Letting students decide how we should teach them is like letting the inmates run the asylum. Very true. If most students could decide what and how they could learn, if would be "nothing" and on the beach to boot. On the other hand, we run asylums quite a bit differently now than we did in the 1800s. We don't even call them asylums any more. The university learning experience hasn't changed that much in the same time period. Maybe we should listen a bit more to what our students are telling us about ourselves and spend a bit less time proclaiming our authority. We should do what works, not because it's what students think we should do but because between us we should be able to find some solutions.
Finally, I’m cranky because I have to confront all of this professional development ruckus to claim my own professional authority, to say that I am smart enough to keep track of my own discipline and the latest pedagogical advancements without having to be lectured to two or three times a year about what college students need.
Most annoying part to me. Something as a librarian I sometimes encounter from students is the attitude, "Hey, I'm a millennial and you're an old fart librarian. There's nothing you can possibly teach me that's worth knowing." Or, "Hey, I'm a faculty member,and you're an old fart librarian. There's nothing you can possibly teach me or my students that's worth knowing." Ok, more than a little exageration for effect, but we've all seen that dismissive look on people's faces or the polite refusal of help. I think we all need to admit that we don't know everything, that other people can help us, that they have something to offer if only we'd just take a minute to listen. And I include myself in that category of needing to listen more.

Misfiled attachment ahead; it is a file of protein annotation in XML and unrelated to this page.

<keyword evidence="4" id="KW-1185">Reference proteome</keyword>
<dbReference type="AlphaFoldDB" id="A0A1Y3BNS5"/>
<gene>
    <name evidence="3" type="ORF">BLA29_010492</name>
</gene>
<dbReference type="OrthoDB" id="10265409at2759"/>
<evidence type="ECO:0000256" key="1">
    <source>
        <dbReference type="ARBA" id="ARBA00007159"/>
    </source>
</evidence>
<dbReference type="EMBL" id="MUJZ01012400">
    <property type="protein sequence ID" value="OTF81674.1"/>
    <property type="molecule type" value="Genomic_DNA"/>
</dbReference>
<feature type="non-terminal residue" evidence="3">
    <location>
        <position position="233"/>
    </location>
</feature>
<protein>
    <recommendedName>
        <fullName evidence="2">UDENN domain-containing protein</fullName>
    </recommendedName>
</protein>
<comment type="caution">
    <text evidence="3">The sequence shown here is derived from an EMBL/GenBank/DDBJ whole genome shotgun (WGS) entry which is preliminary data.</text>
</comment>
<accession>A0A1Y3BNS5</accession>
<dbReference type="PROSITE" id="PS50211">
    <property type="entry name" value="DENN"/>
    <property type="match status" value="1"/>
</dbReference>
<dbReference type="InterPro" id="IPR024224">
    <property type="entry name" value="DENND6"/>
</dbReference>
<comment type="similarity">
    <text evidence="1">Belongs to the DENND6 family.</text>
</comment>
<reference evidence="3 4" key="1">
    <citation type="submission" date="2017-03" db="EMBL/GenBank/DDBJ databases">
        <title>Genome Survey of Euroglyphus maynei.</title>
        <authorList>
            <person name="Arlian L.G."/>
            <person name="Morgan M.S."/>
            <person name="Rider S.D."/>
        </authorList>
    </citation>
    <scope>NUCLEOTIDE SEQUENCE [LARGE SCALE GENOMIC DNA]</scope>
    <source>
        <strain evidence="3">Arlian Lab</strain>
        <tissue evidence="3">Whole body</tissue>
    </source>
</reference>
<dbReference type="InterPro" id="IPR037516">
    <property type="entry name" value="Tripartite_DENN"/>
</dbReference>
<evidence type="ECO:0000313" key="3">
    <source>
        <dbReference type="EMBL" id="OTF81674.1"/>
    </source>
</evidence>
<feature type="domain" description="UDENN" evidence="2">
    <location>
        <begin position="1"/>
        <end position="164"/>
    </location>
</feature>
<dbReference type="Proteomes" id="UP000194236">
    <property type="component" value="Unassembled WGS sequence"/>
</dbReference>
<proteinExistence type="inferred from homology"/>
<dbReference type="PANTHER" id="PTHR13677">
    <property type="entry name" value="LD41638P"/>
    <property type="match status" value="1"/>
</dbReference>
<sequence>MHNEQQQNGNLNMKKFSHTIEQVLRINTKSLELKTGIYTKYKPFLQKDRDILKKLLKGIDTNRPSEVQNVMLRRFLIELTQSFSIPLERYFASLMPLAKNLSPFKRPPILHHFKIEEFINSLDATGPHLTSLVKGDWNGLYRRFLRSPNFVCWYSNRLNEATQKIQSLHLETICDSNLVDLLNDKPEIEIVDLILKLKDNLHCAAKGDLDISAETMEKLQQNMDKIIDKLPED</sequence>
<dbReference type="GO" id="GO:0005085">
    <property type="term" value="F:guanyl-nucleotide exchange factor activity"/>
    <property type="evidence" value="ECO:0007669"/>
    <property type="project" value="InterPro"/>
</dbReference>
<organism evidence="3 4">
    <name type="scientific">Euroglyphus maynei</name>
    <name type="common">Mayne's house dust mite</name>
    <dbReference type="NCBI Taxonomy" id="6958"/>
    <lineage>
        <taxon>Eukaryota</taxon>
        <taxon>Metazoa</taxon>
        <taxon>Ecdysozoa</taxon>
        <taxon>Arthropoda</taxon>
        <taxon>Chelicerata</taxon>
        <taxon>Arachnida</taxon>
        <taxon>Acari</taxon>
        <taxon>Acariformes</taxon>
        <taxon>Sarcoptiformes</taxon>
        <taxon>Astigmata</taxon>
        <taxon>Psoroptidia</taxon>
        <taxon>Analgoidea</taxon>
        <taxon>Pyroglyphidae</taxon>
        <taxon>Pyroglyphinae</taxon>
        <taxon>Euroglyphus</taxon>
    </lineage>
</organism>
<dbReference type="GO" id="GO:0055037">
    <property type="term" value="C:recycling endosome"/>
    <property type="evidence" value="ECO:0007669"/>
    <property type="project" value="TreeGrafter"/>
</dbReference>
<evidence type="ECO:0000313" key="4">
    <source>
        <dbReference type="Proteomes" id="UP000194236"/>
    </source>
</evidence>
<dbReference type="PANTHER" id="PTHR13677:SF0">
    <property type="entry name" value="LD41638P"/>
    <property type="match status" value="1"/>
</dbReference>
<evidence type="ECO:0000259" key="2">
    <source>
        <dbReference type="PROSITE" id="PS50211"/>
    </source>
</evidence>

What our students need is not more of what they come in the door with. They don’t need more of the same in the same way they got it before. They need to be confronted with people who talk about ideas that matter. They need to become people who can confront and talk to other people about ideas that matter. They need to sit in a room of people and learn about humanity.
This one I agree with totally. This is what education is about and we risk loosing this kind of interaction at the deadly peril of irrelevance. And students of all times and places have resisted getting their minds expanded. But shouldn't we expand the definition of door a bit? And doesn't he realize he accused himself of the same narrow-mindedness in the previous paragraph?
Also, not more Facebook, but more faces in books, extended periods of silent and sustained reading and writing, developing intellectual stamina and the ability to ask questions that don’t lead to easy answers or a quick and final Wikisearch.
Another good point. A lot of learning is more than just multitasking, more than just surface skimming, it's sustained, narrow focus on important texts and ideas until they begin to make sense. But again, I would submit that we should expand the definition of "book" until it might even include, well, FaceBook. You can learn through intense, narrow, focused conversation, interaction and collaboration too. I think students might be more receptive to reading books if they saw them as integrated with a much wider information landscape, the landscape they are more intimately familiar with.